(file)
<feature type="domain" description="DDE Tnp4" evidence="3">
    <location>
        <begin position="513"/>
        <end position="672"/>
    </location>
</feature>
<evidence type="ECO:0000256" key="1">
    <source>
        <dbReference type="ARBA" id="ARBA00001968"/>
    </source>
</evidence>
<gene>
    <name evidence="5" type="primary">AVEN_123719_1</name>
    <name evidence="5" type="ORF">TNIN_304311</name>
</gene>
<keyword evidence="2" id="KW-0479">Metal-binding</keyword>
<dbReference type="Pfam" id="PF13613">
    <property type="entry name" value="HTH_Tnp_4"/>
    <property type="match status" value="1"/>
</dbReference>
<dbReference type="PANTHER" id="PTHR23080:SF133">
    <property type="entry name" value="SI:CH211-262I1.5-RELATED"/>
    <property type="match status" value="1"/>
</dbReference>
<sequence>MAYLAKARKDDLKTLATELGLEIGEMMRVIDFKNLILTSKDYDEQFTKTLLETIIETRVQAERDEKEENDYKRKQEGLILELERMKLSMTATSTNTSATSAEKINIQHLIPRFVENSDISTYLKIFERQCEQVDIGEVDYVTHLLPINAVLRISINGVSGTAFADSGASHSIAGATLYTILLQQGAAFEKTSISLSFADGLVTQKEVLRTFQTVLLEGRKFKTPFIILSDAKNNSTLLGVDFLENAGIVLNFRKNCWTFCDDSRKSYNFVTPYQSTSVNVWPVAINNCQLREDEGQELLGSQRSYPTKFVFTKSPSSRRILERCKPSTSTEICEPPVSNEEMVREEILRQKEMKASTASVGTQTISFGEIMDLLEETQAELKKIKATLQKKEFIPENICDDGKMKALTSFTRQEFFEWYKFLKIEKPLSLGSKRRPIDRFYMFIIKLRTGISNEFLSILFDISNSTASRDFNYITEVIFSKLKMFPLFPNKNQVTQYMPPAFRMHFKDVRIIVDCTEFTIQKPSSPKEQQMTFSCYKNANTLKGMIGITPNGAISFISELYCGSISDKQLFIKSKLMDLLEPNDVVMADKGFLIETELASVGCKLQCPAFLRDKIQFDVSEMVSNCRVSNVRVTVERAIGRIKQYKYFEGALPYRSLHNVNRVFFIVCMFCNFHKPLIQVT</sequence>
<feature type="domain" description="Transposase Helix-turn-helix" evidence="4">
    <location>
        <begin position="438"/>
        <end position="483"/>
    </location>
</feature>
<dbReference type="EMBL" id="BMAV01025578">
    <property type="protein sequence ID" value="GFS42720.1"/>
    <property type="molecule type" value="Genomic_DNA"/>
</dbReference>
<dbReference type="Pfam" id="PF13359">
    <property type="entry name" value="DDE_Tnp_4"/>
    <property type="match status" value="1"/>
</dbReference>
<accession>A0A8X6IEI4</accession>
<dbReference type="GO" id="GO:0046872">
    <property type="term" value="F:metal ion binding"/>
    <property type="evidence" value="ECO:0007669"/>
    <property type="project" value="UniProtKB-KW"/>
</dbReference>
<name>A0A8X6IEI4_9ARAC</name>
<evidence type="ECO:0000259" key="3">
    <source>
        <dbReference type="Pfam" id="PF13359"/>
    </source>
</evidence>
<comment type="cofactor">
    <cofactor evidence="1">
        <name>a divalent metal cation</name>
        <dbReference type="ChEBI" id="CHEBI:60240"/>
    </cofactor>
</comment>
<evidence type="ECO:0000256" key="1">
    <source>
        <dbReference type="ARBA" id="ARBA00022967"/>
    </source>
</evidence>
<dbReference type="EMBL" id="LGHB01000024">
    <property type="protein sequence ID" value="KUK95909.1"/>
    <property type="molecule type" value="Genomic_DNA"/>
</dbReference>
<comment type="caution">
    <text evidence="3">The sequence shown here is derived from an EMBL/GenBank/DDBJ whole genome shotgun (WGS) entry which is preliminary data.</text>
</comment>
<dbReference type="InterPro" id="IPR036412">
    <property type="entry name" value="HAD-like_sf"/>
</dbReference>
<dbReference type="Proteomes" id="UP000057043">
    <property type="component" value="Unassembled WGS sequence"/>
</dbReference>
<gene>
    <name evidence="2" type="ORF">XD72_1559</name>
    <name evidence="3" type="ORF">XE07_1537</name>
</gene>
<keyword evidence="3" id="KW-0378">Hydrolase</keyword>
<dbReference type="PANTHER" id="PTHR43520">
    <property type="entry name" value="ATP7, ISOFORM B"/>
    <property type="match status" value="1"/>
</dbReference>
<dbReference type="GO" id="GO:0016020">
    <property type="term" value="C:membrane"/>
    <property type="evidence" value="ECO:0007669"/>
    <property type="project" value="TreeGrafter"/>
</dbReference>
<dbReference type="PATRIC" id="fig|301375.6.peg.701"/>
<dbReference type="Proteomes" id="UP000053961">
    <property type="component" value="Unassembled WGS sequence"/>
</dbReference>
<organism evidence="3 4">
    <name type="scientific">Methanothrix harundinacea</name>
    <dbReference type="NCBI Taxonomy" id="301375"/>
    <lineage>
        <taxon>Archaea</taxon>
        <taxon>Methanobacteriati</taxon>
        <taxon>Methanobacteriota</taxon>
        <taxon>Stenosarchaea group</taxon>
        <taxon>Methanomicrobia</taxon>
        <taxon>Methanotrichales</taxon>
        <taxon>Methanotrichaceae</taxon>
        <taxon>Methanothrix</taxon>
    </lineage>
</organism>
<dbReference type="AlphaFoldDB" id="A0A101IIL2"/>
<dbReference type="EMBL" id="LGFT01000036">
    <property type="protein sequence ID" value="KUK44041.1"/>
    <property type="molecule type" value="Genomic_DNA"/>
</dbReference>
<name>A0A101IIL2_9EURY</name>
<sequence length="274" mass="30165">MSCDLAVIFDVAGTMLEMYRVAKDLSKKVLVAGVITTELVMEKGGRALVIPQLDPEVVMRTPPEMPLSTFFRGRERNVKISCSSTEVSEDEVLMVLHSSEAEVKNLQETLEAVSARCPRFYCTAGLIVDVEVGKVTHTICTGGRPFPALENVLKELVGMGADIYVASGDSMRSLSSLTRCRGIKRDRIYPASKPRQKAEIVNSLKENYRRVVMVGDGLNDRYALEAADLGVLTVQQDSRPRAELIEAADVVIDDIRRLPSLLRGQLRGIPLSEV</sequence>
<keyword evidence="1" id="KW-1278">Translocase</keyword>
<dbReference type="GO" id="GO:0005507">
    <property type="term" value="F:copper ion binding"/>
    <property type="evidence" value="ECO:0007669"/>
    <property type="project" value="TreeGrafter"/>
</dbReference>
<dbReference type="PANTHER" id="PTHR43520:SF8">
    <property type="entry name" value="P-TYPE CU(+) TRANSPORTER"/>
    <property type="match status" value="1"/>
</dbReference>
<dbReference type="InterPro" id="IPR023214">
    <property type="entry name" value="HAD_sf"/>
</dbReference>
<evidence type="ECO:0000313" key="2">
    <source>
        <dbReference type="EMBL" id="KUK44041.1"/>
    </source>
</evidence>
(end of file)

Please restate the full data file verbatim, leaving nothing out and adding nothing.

<feature type="domain" description="DDE Tnp4" evidence="3">
    <location>
        <begin position="513"/>
        <end position="672"/>
    </location>
</feature>
<evidence type="ECO:0000256" key="1">
    <source>
        <dbReference type="ARBA" id="ARBA00001968"/>
    </source>
</evidence>
<gene>
    <name evidence="5" type="primary">AVEN_123719_1</name>
    <name evidence="5" type="ORF">TNIN_304311</name>
</gene>
<keyword evidence="2" id="KW-0479">Metal-binding</keyword>
<dbReference type="Pfam" id="PF13613">
    <property type="entry name" value="HTH_Tnp_4"/>
    <property type="match status" value="1"/>
</dbReference>
<dbReference type="PANTHER" id="PTHR23080:SF133">
    <property type="entry name" value="SI:CH211-262I1.5-RELATED"/>
    <property type="match status" value="1"/>
</dbReference>
<sequence>MAYLAKARKDDLKTLATELGLEIGEMMRVIDFKNLILTSKDYDEQFTKTLLETIIETRVQAERDEKEENDYKRKQEGLILELERMKLSMTATSTNTSATSAEKINIQHLIPRFVENSDISTYLKIFERQCEQVDIGEVDYVTHLLPINAVLRISINGVSGTAFADSGASHSIAGATLYTILLQQGAAFEKTSISLSFADGLVTQKEVLRTFQTVLLEGRKFKTPFIILSDAKNNSTLLGVDFLENAGIVLNFRKNCWTFCDDSRKSYNFVTPYQSTSVNVWPVAINNCQLREDEGQELLGSQRSYPTKFVFTKSPSSRRILERCKPSTSTEICEPPVSNEEMVREEILRQKEMKASTASVGTQTISFGEIMDLLEETQAELKKIKATLQKKEFIPENICDDGKMKALTSFTRQEFFEWYKFLKIEKPLSLGSKRRPIDRFYMFIIKLRTGISNEFLSILFDISNSTASRDFNYITEVIFSKLKMFPLFPNKNQVTQYMPPAFRMHFKDVRIIVDCTEFTIQKPSSPKEQQMTFSCYKNANTLKGMIGITPNGAISFISELYCGSISDKQLFIKSKLMDLLEPNDVVMADKGFLIETELASVGCKLQCPAFLRDKIQFDVSEMVSNCRVSNVRVTVERAIGRIKQYKYFEGALPYRSLHNVNRVFFIVCMFCNFHKPLIQVT</sequence>
<feature type="domain" description="Transposase Helix-turn-helix" evidence="4">
    <location>
        <begin position="438"/>
        <end position="483"/>
    </location>
</feature>
<dbReference type="EMBL" id="BMAV01025578">
    <property type="protein sequence ID" value="GFS42720.1"/>
    <property type="molecule type" value="Genomic_DNA"/>
</dbReference>
<dbReference type="Pfam" id="PF13359">
    <property type="entry name" value="DDE_Tnp_4"/>
    <property type="match status" value="1"/>
</dbReference>
<accession>A0A8X6IEI4</accession>
<dbReference type="GO" id="GO:0046872">
    <property type="term" value="F:metal ion binding"/>
    <property type="evidence" value="ECO:0007669"/>
    <property type="project" value="UniProtKB-KW"/>
</dbReference>
<name>A0A8X6IEI4_9ARAC</name>
<evidence type="ECO:0000259" key="3">
    <source>
        <dbReference type="Pfam" id="PF13359"/>
    </source>
</evidence>
<comment type="cofactor">
    <cofactor evidence="1">
        <name>a divalent metal cation</name>
        <dbReference type="ChEBI" id="CHEBI:60240"/>
    </cofactor>
</comment>
<evidence type="ECO:0000256" key="1">
    <source>
        <dbReference type="ARBA" id="ARBA00022967"/>
    </source>
</evidence>
<dbReference type="EMBL" id="LGHB01000024">
    <property type="protein sequence ID" value="KUK95909.1"/>
    <property type="molecule type" value="Genomic_DNA"/>
</dbReference>
<comment type="caution">
    <text evidence="3">The sequence shown here is derived from an EMBL/GenBank/DDBJ whole genome shotgun (WGS) entry which is preliminary data.</text>
</comment>
<dbReference type="InterPro" id="IPR036412">
    <property type="entry name" value="HAD-like_sf"/>
</dbReference>
<dbReference type="Proteomes" id="UP000057043">
    <property type="component" value="Unassembled WGS sequence"/>
</dbReference>
<gene>
    <name evidence="2" type="ORF">XD72_1559</name>
    <name evidence="3" type="ORF">XE07_1537</name>
</gene>
<keyword evidence="3" id="KW-0378">Hydrolase</keyword>
<dbReference type="PANTHER" id="PTHR43520">
    <property type="entry name" value="ATP7, ISOFORM B"/>
    <property type="match status" value="1"/>
</dbReference>
<dbReference type="GO" id="GO:0016020">
    <property type="term" value="C:membrane"/>
    <property type="evidence" value="ECO:0007669"/>
    <property type="project" value="TreeGrafter"/>
</dbReference>
<dbReference type="PATRIC" id="fig|301375.6.peg.701"/>
<dbReference type="Proteomes" id="UP000053961">
    <property type="component" value="Unassembled WGS sequence"/>
</dbReference>
<organism evidence="3 4">
    <name type="scientific">Methanothrix harundinacea</name>
    <dbReference type="NCBI Taxonomy" id="301375"/>
    <lineage>
        <taxon>Archaea</taxon>
        <taxon>Methanobacteriati</taxon>
        <taxon>Methanobacteriota</taxon>
        <taxon>Stenosarchaea group</taxon>
        <taxon>Methanomicrobia</taxon>
        <taxon>Methanotrichales</taxon>
        <taxon>Methanotrichaceae</taxon>
        <taxon>Methanothrix</taxon>
    </lineage>
</organism>
<dbReference type="AlphaFoldDB" id="A0A101IIL2"/>
<dbReference type="EMBL" id="LGFT01000036">
    <property type="protein sequence ID" value="KUK44041.1"/>
    <property type="molecule type" value="Genomic_DNA"/>
</dbReference>
<name>A0A101IIL2_9EURY</name>
<sequence length="274" mass="30165">MSCDLAVIFDVAGTMLEMYRVAKDLSKKVLVAGVITTELVMEKGGRALVIPQLDPEVVMRTPPEMPLSTFFRGRERNVKISCSSTEVSEDEVLMVLHSSEAEVKNLQETLEAVSARCPRFYCTAGLIVDVEVGKVTHTICTGGRPFPALENVLKELVGMGADIYVASGDSMRSLSSLTRCRGIKRDRIYPASKPRQKAEIVNSLKENYRRVVMVGDGLNDRYALEAADLGVLTVQQDSRPRAELIEAADVVIDDIRRLPSLLRGQLRGIPLSEV</sequence>
<keyword evidence="1" id="KW-1278">Translocase</keyword>
<dbReference type="GO" id="GO:0005507">
    <property type="term" value="F:copper ion binding"/>
    <property type="evidence" value="ECO:0007669"/>
    <property type="project" value="TreeGrafter"/>
</dbReference>
<dbReference type="PANTHER" id="PTHR43520:SF8">
    <property type="entry name" value="P-TYPE CU(+) TRANSPORTER"/>
    <property type="match status" value="1"/>
</dbReference>
<dbReference type="InterPro" id="IPR023214">
    <property type="entry name" value="HAD_sf"/>
</dbReference>
<evidence type="ECO:0000313" key="2">
    <source>
        <dbReference type="EMBL" id="KUK44041.1"/>
    </source>
</evidence>